Addressing Misconceptions about Interpretation ... and Archeology
Misconceptions about what interpretation is and what interpreters do might keep archeologists from trying it. Whether they are based in different ways of approaching information (remember the interpretive caricatures?), a lack of dialogue about what interpreters aim to accomplish, or reluctance to engage with new techniques, archeologists' misconceptions about interpretation can become a handicap to collaborating with interpreters and communicating about archeology with the public.
Do you recognize any of these misconceptions?
- Interpreters don’t produce anything.
- Interpretation is too unstructured and not based in facts to be informative.
- Interpretation is about acting a part or presenting a single point of view.
- Interpreters focus on face-to-face interaction with the public.
- Interpretation doesn’t have a defined role in the National Park system.
- Interpretation isn’t a “real” profession.
- Interpretation has no impact on park management.
To the contrary: interpretation is a recognized professional career that is essential to NPS operations. Interpreters take information from many different sources to convey information in an accessible, relatable way. Decisions about how to interpret a site or an object influences exhibit presentations, public programs, cultural resources preservation, natural resources conservation, and more. As front line staff, interpreters are part of the feedback loop from the public to park management. Their insights on public needs and interests impact the ways parks evolve as the interpretation of their themes change. Interpreters not only tell America's stories through archeological resources, but interpretation conveys to visitors and park management why archeologists' work is important. Interpretation, as a concept and as a practice, truly serves park management.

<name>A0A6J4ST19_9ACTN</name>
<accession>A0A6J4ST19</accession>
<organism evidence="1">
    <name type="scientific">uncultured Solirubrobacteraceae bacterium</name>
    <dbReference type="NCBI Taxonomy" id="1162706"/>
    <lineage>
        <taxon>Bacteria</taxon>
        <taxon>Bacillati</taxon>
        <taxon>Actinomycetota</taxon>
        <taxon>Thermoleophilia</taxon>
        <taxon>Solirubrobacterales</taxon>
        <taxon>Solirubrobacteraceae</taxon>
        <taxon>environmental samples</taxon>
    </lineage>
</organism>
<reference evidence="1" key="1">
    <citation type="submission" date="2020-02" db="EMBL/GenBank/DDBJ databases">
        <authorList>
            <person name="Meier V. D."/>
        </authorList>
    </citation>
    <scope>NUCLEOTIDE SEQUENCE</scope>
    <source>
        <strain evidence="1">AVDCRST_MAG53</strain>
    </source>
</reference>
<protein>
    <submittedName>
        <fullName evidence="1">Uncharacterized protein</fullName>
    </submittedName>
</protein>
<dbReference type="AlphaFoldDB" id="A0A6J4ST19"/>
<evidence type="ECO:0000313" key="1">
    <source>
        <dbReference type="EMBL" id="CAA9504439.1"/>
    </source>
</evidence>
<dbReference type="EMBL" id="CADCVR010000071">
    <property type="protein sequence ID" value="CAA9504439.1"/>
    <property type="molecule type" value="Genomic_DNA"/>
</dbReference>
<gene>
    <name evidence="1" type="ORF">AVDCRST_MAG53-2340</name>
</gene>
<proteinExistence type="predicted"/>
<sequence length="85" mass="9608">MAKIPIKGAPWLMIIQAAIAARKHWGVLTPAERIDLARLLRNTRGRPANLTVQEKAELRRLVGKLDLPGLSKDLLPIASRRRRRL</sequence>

Archeologists are no strangers to misconceptions about their profession. In popular culture, archeologists are romantic characters who travel to exotic lands in search of mysterious artifacts. If you have done public archeology or interpretation before, you can probably list several questions visitors ask repeatedly that betray a lack of knowledge about the field.
Archeologists who conduct interpretive programs can replace the public’s misconceptions about their work with accurate information about what they do. Archeologists’ interpretations can go far in imparting information about method, intent, significance, and meaning.
One of the best arguments for archeologists and interpreters to work together is to dispel misconceptions about each other's professions. By working together, archeologists and interpreters can break down the stovepipes that might inhibit the best possible experience for audiences.
Try It Yourself
Talk to the interpreters at your park to find out what they do. What methods can you use to exchange ideas, information, and advice to help each other out?
Use What You Know: Assess Your Knowledge (#2 of 10)
Answer the following questions:
Now add “at your site” to the end of each question and re-answer them. In what ways does or doesn’t your park meet the definitions and purposes for interpretation?